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Els van der Plas
One of the interesting questions I received not long ago was this: now that you"ve devoted more than 15 years to stimulating intercultural exchange, to introducing non-Western art into the mainstream art world, and to cultivating a better understanding among people of their various cultural opinions, how do you feel when to all intents and purposes, the opposite is happening " greater chasms between peoples and cultures, an intensification of religious schisms, less cultural tolerance, and greater social unrest? Whether we"re looking at the Netherlands where a right-wing politician was murdered last year, or at Indonesia where a bomb exploded last week in the Marriot Hotel, it seems as if it's becoming harder and harder for us to accept our differences. It's as if we"re voices crying out in a wilderness of ever-increasing ways to communicate and more and more cultural exchanges, but that our message is being sent by homing pigeon.
Fortunately, the time when a curator of a prominent Dutch museum would ask me a question such as, "Is there such a thing as modern art in Indonesia?" is past. This happened in 1988, shortly before the 1989 exhibition "Magici"ns de la Terre" opened in Paris"in the year when the intercultural magazine Third Text had just been launched in England"and in the year before the opening of the 1989 exhibition entitled "The Other Story" in the Hayward Gallery in London " an exhibition that featured African and Asian artists working in England and which met with scathing criticism. It came on the eve of the major exhibition entitled "Chinese Modern Art" in the National Gallery in Beijing that was closed after one day by order of the government, to be followed shortly thereafter by the outbreak of riots on Tien-an-men Square in 1989. This was a period when interest in modern art in other cultures was developing, be it sporadically, in Europe and the United States. These initial strides toward a real international contemporary art world created possibilities for initiating exhibitions showing work by present-day artists working at locations everywhere in the world. At the same time, these exhibitions and their pieces of art criticised the history of Western art. The more tentative intercultural activities occurring during the 1980s can be seen within an historic perspective that goes back much further than just the twentieth century. The difficulty that Western artists, critics and experts had in the eighties in appreciating and embracing so-called "non-Western" art was due to an age-old philosophy indicating the superiority of European cultural heritage. Colonialism, slavery and the post-colonial period attested, among other things, to this Eurocentric vision within which the optimistic concept of progress was a one-way street. These ideas were only really questioned at the end of the 20th century, even in the art world, without an immediately forthcoming and adequate replacement for this philosophy.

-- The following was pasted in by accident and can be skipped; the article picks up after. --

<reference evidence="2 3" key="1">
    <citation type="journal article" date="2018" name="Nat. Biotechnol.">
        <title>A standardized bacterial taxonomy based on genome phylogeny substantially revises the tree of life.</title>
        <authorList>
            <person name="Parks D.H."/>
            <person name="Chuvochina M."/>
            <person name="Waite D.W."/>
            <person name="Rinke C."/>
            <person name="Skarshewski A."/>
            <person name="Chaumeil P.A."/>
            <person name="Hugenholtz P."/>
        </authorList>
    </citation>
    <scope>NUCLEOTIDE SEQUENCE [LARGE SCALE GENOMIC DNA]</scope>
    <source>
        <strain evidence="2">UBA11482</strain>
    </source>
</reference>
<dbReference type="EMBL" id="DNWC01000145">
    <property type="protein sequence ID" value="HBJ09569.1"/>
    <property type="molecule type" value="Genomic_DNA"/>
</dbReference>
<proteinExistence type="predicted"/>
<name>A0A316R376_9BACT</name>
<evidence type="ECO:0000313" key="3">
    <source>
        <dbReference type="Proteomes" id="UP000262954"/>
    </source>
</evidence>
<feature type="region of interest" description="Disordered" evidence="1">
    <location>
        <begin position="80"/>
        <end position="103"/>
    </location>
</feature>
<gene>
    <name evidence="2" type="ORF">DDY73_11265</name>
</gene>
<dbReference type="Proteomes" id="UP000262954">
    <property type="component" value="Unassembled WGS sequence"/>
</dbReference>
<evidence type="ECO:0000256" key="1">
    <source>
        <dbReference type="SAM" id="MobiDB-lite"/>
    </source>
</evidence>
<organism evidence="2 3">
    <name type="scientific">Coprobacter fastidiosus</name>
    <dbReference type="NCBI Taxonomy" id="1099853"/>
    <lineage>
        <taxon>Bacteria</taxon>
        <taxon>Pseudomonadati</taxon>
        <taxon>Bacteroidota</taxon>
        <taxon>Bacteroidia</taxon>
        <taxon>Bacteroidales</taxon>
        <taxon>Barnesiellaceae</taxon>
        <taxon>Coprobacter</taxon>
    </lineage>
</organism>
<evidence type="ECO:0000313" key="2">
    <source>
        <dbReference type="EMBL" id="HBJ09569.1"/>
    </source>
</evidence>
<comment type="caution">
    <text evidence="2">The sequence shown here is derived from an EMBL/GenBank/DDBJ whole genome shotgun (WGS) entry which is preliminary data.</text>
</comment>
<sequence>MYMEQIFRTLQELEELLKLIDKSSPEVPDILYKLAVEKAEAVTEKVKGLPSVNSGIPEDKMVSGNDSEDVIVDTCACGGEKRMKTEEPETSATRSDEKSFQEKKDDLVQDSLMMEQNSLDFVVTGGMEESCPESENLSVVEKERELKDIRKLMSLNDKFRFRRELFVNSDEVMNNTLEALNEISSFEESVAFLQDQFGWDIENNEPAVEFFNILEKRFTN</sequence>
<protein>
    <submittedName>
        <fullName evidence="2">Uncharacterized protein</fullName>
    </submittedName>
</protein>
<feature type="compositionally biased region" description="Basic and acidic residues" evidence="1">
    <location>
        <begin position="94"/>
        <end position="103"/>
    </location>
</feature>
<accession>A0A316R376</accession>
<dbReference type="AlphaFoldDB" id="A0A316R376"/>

A number of critical ideas were catching on at that time. The two major critiques were that the Western art world was too Eurocentric and that it had lost touch with society. Artists were no longer playing a role in society and were living in their own ivory towers where shape and colour were the determining factors and where, by now, there was a lot of money to be made. The artistic debate was centred only on itself. New ideas at the time were that artists should no longer be considered just the gatekeepers of beauty and morality but should also be magicians important questions for the art world. Have these intercultural exchanges, the increased interest in the myriad artistic communications worldwide, and the exhibitions that put them on display had a positive effect on the way we live within our society and/or the way we think? Did these intercultural exchanges ultimately lead to better art? And what are the theoretical questions we have to consider in relationship to these international exchanges?
The exposition was impressive. The following characteristics of Documenta
11 were important:
Certain recommendations for intercultural exchanges can be distilled
from the intent and the results of Documenta 11. These could be listed
In June of this year, I was one of the thousands of VIPs and special guests invited to attend the preview of the Venice Biennial. The art, however, was a vision of dreariness. Poorly presented expositions, unfinished pieces, and an abominable organisation contributed to a depressing mega-show. Naturally, there were exceptions such as Santiago Sienna"s walled-off "Spanish Pavilion": if you wanted to enter it, you had to go around to the back. The back entrance was guarded by two policemen who checked your passport. You could enter only if you had a Spanish passport. A timely and committed work in an exhibition that otherwise displayed very superficial and unimaginative art.
The most shocking thing about the entire manifestation, I thought, was the poor level of imagination, in spite of an artist"s expertise.
The exhibition entitled "Utopia Station" by Molly Nesbit, Hans Ulrich Obrist and Rirkrit Tiravanija, a group of intelligent and inspiring personalities, was the paragon of non-imagination - installations that looked a lot like cluttered attics and sloppily pasted, customised poster art. The cause here appeared to be an excess of commitment and a lack of imagination. Too much content clouded the message.